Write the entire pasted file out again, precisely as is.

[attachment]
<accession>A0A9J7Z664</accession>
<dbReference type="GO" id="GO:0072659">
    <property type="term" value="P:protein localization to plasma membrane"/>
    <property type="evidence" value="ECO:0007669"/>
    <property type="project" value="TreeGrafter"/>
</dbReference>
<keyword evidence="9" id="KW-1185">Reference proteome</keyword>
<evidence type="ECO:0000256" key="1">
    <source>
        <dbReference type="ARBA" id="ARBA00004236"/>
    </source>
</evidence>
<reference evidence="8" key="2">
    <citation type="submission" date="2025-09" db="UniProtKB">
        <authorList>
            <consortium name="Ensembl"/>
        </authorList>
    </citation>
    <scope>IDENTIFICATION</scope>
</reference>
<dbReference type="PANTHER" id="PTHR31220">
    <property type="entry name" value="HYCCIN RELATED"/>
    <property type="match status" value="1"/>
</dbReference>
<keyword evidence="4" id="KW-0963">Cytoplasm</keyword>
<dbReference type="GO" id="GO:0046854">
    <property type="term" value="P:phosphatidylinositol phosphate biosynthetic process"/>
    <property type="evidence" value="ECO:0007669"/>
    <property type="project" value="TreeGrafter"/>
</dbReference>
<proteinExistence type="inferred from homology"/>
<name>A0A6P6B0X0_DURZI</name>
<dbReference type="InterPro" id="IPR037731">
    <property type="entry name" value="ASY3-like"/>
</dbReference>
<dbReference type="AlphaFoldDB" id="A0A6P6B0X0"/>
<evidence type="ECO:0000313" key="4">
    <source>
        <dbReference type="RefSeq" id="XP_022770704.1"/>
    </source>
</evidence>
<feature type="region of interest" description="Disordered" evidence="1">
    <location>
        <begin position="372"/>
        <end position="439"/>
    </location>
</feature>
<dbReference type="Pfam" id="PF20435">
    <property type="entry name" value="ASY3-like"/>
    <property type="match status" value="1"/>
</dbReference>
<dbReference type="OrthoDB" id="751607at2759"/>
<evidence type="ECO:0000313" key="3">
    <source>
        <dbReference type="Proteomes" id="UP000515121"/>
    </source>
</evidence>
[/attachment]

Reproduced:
<accession>A0A9J7Z664</accession>
<dbReference type="GO" id="GO:0072659">
    <property type="term" value="P:protein localization to plasma membrane"/>
    <property type="evidence" value="ECO:0007669"/>
    <property type="project" value="TreeGrafter"/>
</dbReference>
<keyword evidence="9" id="KW-1185">Reference proteome</keyword>
<evidence type="ECO:0000256" key="1">
    <source>
        <dbReference type="ARBA" id="ARBA00004236"/>
    </source>
</evidence>
<reference evidence="8" key="2">
    <citation type="submission" date="2025-09" db="UniProtKB">
        <authorList>
            <consortium name="Ensembl"/>
        </authorList>
    </citation>
    <scope>IDENTIFICATION</scope>
</reference>
<dbReference type="PANTHER" id="PTHR31220">
    <property type="entry name" value="HYCCIN RELATED"/>
    <property type="match status" value="1"/>
</dbReference>
<keyword evidence="4" id="KW-0963">Cytoplasm</keyword>
<dbReference type="GO" id="GO:0046854">
    <property type="term" value="P:phosphatidylinositol phosphate biosynthetic process"/>
    <property type="evidence" value="ECO:0007669"/>
    <property type="project" value="TreeGrafter"/>
</dbReference>
<proteinExistence type="inferred from homology"/>
<name>A0A6P6B0X0_DURZI</name>
<dbReference type="InterPro" id="IPR037731">
    <property type="entry name" value="ASY3-like"/>
</dbReference>
<dbReference type="AlphaFoldDB" id="A0A6P6B0X0"/>
<evidence type="ECO:0000313" key="4">
    <source>
        <dbReference type="RefSeq" id="XP_022770704.1"/>
    </source>
</evidence>
<feature type="region of interest" description="Disordered" evidence="1">
    <location>
        <begin position="372"/>
        <end position="439"/>
    </location>
</feature>
<dbReference type="Pfam" id="PF20435">
    <property type="entry name" value="ASY3-like"/>
    <property type="match status" value="1"/>
</dbReference>
<dbReference type="OrthoDB" id="751607at2759"/>
<evidence type="ECO:0000313" key="3">
    <source>
        <dbReference type="Proteomes" id="UP000515121"/>
    </source>
</evidence>